Caitlin MacNeal

Caitlin MacNeal is a News Writer based in Washington, D.C. Before joining TPM, Caitlin interned and wrote for the Huffington Post, the Sunlight Foundation and Slate. She is a graduate of Georgetown University.

Articles by Caitlin

Repealing the Affordable Care Act would result in 32 million Americans losing their health insurance by 2026, according to an analysis published Tuesday by the Congressional Budget Office (CBO) and the Joint Committee on Taxation.

The CBO projected that the 2015 bill passed by Congress to repeal Obamacare, which would have immediately eliminated the individual mandate penalizing those who do not purchase insurance plans, would have resulted in 18 million people losing their health insurance in the first new health plan year.

The 2015 bill, which was vetoed by President Obama, dictated that two years after enactment, Medicaid expansion and subsidies for plans purchased through the marketplace would be eliminated, which would bring the uninsured level to 27 million. People would continue to lose health insurance, reducing those covered to 32 million by 2026, according to the CBO's analysis.

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Following a Washington Post report on Friday revealing that the leader of the Washington, D.C. National Guard would be forced to step down in the middle of the Inauguration ceremony, Donald Trump's transition team now says that they asked the commander to stay on a few days past the swearing in.

However, it's unclear whether the Trump team asked Maj. Gen. Errol R. Schwartz to stay on past Inauguration before or after initial reports that Schwartz was ordered to step down immediately.

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After several polls showed Donald Trump receiving historically low approval ratings, the President-elect bashed the polls on Twitter, declaring them "rigged."

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Secretary of State John Kerry on Monday evening criticized Donald Trump for bashing the NATO alliance and German Chancellor Angela Merkel.

"I thought, frankly, it was inappropriate for a President-elect of the United States be stepping in to the politics of other countries in a quite direct manner," Kerry told CNN. "He’ll have to speak to that. As of Friday, he’s responsible for that relationship."

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Sen. John McCain (R-AZ), one of a few Republican senators who seemed hesitant to back Donald Trump's choice to lead the State Department, Rex Tillerson, said on Monday evening that he may vote for the nominee.

"Some of my concerns have been satisfied," McCain said on Fox News after explaining that he spoke with Tillerson on Monday. "I haven't made up my mind completely."

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Rep. Mike Conaway (R-TX) this week tried to downplay alleged attempts by Russian actors to influence the 2016 presidential election by comparing the cyber attacks to a performance by a Mexican entertainer at a Hillary Clinton campaign event.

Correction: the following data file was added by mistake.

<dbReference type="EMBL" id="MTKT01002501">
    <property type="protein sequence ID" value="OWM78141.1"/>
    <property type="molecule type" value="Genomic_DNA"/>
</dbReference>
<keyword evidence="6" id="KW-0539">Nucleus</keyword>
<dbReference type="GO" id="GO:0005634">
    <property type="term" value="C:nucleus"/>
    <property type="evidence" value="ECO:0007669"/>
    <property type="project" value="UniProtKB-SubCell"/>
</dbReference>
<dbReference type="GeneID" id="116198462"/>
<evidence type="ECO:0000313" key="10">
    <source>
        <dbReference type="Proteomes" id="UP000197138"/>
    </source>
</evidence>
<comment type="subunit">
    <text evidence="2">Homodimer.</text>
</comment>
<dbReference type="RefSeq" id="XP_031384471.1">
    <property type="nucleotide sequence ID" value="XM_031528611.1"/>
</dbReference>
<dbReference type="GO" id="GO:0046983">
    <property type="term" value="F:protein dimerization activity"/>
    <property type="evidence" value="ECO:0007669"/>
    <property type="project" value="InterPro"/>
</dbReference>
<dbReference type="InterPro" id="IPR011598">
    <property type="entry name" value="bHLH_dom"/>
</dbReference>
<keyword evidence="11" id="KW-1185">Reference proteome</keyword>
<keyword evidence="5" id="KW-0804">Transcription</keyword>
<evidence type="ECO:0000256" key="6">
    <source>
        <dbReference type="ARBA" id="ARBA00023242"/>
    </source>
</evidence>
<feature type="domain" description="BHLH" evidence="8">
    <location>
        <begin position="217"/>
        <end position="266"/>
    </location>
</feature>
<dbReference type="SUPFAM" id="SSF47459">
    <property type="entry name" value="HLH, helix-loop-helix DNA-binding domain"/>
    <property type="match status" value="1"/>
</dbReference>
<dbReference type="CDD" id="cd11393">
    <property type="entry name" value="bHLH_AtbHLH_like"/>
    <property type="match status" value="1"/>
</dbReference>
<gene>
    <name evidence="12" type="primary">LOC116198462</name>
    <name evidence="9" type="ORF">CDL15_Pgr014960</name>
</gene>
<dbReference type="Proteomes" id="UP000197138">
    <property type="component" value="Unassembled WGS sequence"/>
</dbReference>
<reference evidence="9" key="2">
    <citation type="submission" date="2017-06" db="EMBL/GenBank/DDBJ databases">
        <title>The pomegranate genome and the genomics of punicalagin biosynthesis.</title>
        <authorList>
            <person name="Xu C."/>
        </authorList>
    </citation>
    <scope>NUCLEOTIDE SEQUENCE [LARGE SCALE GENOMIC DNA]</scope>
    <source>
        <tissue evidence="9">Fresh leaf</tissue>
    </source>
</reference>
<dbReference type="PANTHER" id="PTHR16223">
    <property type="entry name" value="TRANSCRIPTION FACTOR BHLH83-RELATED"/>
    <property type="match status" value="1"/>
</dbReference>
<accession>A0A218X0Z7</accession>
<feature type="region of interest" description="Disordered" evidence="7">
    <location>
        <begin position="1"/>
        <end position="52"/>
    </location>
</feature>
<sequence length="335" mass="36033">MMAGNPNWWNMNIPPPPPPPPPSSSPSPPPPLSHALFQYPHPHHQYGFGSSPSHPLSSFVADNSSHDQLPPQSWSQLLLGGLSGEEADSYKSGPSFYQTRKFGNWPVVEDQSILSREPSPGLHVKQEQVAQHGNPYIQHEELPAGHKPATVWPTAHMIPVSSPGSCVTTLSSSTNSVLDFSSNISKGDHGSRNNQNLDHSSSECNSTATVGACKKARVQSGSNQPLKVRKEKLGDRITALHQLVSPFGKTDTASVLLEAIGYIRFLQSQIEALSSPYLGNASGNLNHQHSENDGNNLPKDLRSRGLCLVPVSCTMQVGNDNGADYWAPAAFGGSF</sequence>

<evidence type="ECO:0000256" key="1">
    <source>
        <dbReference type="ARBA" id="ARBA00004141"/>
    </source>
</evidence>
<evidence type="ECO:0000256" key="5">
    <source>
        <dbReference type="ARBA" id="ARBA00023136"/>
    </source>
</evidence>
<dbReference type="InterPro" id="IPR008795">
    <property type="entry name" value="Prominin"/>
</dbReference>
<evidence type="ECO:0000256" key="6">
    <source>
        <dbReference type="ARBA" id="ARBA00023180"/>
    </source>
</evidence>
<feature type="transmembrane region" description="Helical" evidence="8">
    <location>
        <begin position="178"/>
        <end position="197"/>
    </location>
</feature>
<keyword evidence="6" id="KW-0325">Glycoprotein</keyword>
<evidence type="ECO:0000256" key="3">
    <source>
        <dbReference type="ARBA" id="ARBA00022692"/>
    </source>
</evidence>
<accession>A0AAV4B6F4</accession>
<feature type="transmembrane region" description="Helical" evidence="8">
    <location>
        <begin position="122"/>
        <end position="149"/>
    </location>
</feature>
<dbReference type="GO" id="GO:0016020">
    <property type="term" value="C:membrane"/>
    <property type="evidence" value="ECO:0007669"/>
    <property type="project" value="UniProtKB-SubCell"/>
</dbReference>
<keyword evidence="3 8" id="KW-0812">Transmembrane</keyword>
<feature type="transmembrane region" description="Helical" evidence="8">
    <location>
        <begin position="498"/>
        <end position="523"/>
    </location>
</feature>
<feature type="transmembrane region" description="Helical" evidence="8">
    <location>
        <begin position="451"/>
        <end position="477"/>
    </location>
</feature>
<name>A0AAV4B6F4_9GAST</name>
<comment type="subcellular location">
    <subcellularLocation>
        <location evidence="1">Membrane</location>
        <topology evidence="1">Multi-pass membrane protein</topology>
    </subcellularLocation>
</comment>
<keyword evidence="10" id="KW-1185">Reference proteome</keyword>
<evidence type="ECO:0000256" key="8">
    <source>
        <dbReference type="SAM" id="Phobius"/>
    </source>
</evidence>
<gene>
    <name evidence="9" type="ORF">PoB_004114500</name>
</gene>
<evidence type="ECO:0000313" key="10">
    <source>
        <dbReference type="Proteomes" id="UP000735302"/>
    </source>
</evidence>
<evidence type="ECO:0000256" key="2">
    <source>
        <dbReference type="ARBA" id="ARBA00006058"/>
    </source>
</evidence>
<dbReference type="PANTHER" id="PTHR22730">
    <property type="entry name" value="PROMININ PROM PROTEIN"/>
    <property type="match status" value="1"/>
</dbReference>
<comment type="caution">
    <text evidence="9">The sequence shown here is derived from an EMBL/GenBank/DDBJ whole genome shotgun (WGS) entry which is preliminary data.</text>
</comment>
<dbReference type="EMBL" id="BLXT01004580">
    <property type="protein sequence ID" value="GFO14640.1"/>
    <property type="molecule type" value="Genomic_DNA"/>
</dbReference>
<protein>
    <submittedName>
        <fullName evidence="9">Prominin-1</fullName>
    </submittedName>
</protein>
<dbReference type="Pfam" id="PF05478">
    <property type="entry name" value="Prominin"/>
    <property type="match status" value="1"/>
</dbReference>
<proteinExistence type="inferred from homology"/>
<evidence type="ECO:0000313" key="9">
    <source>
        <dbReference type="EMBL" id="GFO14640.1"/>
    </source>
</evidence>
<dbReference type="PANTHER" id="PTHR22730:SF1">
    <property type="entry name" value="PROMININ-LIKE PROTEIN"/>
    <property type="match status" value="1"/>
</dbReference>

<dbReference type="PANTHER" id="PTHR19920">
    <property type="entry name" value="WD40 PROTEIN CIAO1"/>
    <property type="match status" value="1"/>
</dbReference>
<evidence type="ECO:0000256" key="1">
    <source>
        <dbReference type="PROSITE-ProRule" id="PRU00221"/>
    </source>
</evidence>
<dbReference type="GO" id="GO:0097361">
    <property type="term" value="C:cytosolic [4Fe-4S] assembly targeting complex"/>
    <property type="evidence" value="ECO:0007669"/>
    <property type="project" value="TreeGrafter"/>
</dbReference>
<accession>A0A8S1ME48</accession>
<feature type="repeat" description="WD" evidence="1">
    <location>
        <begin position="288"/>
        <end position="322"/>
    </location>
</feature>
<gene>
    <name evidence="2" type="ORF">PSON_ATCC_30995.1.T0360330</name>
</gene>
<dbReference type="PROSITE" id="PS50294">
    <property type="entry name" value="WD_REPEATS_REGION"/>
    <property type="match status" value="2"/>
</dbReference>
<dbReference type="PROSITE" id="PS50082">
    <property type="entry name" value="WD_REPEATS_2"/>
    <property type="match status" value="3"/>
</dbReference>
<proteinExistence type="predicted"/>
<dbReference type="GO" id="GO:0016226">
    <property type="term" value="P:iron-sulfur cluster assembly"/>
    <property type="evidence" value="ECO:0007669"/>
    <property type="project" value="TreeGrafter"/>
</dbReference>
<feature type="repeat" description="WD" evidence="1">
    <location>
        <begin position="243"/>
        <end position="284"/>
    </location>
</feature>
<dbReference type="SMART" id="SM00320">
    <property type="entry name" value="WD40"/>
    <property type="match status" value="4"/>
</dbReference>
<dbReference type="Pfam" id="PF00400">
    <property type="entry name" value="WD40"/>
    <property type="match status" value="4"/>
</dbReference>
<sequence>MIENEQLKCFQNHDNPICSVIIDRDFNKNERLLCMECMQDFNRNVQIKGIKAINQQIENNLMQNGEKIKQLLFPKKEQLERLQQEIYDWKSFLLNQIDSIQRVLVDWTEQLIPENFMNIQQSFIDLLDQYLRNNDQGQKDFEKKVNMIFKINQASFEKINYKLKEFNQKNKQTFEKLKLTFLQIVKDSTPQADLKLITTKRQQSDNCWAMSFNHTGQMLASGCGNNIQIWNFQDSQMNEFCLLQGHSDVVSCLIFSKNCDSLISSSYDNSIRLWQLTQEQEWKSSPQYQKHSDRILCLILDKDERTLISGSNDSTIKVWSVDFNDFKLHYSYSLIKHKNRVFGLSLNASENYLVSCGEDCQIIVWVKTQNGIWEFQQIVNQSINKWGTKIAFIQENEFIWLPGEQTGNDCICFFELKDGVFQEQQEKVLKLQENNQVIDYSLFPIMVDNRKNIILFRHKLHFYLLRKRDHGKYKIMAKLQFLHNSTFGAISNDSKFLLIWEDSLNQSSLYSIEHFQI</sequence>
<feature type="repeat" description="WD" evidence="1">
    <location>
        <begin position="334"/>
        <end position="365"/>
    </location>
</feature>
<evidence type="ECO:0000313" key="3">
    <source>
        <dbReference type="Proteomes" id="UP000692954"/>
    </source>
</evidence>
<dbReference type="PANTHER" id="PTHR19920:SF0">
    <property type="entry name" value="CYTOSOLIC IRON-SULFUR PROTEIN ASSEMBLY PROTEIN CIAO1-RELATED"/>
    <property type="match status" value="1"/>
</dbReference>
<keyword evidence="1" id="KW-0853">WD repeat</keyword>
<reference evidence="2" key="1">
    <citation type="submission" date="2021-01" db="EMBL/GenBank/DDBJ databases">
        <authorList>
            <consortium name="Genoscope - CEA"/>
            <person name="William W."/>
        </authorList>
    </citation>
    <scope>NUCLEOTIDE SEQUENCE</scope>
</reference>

"Harry Reid and the Democrats brought in Mexican soap opera stars, singers and entertainers who had immense influence in those communities into Las Vegas, to entertain, get out the vote and so forth,” he told The Dallas Morning News in an interview published Thursday. “Those are foreign actors, foreign people, influencing the vote in Nevada. You don’t hear the Democrats screaming and saying one word about that.”

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In a bizarre move, Donald Trump has demanded that the commanding officer of the Washington, D.C. National Guard resign from his post in the middle of the Inauguration ceremony, even though the general will be in the middle of helping oversee the event's security, the Washington Post reported on Friday.

Maj. Gen. Errol R. Schwartz will be removed from his post at 12:01 p.m. on Inauguration Day, just after Trump is sworn in but before the Inaugural parade begins, according to a memo obtained by the Washington Post.

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Senate Minority Leader Chuck Schumer (D-NY) on Friday morning slammed Rep. Jason Chaffetz (R-UT), the chair of the House Oversight Committee, over his letter demanding that the director of the Office of Government Ethics sit for an interview with the committee.

"The Republicans are at it again, filling the swamp instead of draining it. First, House Republicans tried to gut the Office of Congressional ethics. Now they're trying to handcuff the Office of Government ethics. Mr. Chaffetz's attempt to bully Mr. Shaub out of doing his job are absolutely despicable," Schumer said in a statement.

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During an interview with CBS' "60 Minutes," President Obama lamented that he sometimes failed to mobilize public opinion to back him in battles with Congressional Republicans.

"Part of the job description is also shaping public opinion. And we were very effective, and I was very effective, in shaping public opinion around my campaigns," Obama said in a preview clip published online on Thursday.

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